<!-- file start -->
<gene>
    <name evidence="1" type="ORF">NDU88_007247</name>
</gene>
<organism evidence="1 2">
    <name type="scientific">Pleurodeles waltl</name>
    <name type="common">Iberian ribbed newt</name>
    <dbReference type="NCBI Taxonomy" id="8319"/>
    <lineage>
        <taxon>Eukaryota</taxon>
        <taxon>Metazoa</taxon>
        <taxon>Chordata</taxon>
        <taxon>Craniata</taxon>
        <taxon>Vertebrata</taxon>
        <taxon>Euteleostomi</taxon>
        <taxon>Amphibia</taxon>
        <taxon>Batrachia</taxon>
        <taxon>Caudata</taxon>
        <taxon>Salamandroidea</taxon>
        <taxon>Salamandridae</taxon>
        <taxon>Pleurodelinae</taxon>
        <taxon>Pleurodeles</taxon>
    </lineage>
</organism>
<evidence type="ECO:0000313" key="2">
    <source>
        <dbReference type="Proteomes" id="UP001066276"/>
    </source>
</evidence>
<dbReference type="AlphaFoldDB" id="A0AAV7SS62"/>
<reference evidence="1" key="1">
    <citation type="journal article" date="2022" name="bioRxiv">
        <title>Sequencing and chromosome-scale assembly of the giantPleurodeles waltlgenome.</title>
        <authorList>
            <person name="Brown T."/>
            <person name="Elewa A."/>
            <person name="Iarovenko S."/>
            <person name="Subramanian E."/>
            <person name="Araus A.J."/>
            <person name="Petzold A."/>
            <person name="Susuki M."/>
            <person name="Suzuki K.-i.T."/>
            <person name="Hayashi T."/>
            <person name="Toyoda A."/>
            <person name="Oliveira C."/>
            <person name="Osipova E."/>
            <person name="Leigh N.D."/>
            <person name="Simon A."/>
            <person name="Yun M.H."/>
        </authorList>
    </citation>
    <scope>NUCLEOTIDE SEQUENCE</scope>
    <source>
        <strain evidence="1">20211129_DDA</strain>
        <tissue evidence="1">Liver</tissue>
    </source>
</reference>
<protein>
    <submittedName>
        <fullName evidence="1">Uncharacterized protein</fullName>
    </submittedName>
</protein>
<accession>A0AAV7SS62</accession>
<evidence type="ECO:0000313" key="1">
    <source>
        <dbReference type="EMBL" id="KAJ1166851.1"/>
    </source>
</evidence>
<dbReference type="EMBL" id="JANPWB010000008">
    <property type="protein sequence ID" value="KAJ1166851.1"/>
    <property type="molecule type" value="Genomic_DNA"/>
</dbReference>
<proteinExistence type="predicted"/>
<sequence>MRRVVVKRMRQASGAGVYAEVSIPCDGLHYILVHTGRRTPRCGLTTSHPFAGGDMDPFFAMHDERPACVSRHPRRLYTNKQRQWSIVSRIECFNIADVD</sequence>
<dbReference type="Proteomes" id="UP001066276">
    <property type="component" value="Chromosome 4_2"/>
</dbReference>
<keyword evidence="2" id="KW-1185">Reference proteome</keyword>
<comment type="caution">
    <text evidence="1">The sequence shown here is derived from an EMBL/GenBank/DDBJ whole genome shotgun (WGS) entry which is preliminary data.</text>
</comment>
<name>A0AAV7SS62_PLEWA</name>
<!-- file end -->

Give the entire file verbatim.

<gene>
    <name evidence="1" type="ORF">NDU88_007247</name>
</gene>
<organism evidence="1 2">
    <name type="scientific">Pleurodeles waltl</name>
    <name type="common">Iberian ribbed newt</name>
    <dbReference type="NCBI Taxonomy" id="8319"/>
    <lineage>
        <taxon>Eukaryota</taxon>
        <taxon>Metazoa</taxon>
        <taxon>Chordata</taxon>
        <taxon>Craniata</taxon>
        <taxon>Vertebrata</taxon>
        <taxon>Euteleostomi</taxon>
        <taxon>Amphibia</taxon>
        <taxon>Batrachia</taxon>
        <taxon>Caudata</taxon>
        <taxon>Salamandroidea</taxon>
        <taxon>Salamandridae</taxon>
        <taxon>Pleurodelinae</taxon>
        <taxon>Pleurodeles</taxon>
    </lineage>
</organism>
<evidence type="ECO:0000313" key="2">
    <source>
        <dbReference type="Proteomes" id="UP001066276"/>
    </source>
</evidence>
<dbReference type="AlphaFoldDB" id="A0AAV7SS62"/>
<reference evidence="1" key="1">
    <citation type="journal article" date="2022" name="bioRxiv">
        <title>Sequencing and chromosome-scale assembly of the giantPleurodeles waltlgenome.</title>
        <authorList>
            <person name="Brown T."/>
            <person name="Elewa A."/>
            <person name="Iarovenko S."/>
            <person name="Subramanian E."/>
            <person name="Araus A.J."/>
            <person name="Petzold A."/>
            <person name="Susuki M."/>
            <person name="Suzuki K.-i.T."/>
            <person name="Hayashi T."/>
            <person name="Toyoda A."/>
            <person name="Oliveira C."/>
            <person name="Osipova E."/>
            <person name="Leigh N.D."/>
            <person name="Simon A."/>
            <person name="Yun M.H."/>
        </authorList>
    </citation>
    <scope>NUCLEOTIDE SEQUENCE</scope>
    <source>
        <strain evidence="1">20211129_DDA</strain>
        <tissue evidence="1">Liver</tissue>
    </source>
</reference>
<protein>
    <submittedName>
        <fullName evidence="1">Uncharacterized protein</fullName>
    </submittedName>
</protein>
<accession>A0AAV7SS62</accession>
<evidence type="ECO:0000313" key="1">
    <source>
        <dbReference type="EMBL" id="KAJ1166851.1"/>
    </source>
</evidence>
<dbReference type="EMBL" id="JANPWB010000008">
    <property type="protein sequence ID" value="KAJ1166851.1"/>
    <property type="molecule type" value="Genomic_DNA"/>
</dbReference>
<proteinExistence type="predicted"/>
<sequence>MRRVVVKRMRQASGAGVYAEVSIPCDGLHYILVHTGRRTPRCGLTTSHPFAGGDMDPFFAMHDERPACVSRHPRRLYTNKQRQWSIVSRIECFNIADVD</sequence>
<dbReference type="Proteomes" id="UP001066276">
    <property type="component" value="Chromosome 4_2"/>
</dbReference>
<keyword evidence="2" id="KW-1185">Reference proteome</keyword>
<comment type="caution">
    <text evidence="1">The sequence shown here is derived from an EMBL/GenBank/DDBJ whole genome shotgun (WGS) entry which is preliminary data.</text>
</comment>
<name>A0AAV7SS62_PLEWA</name>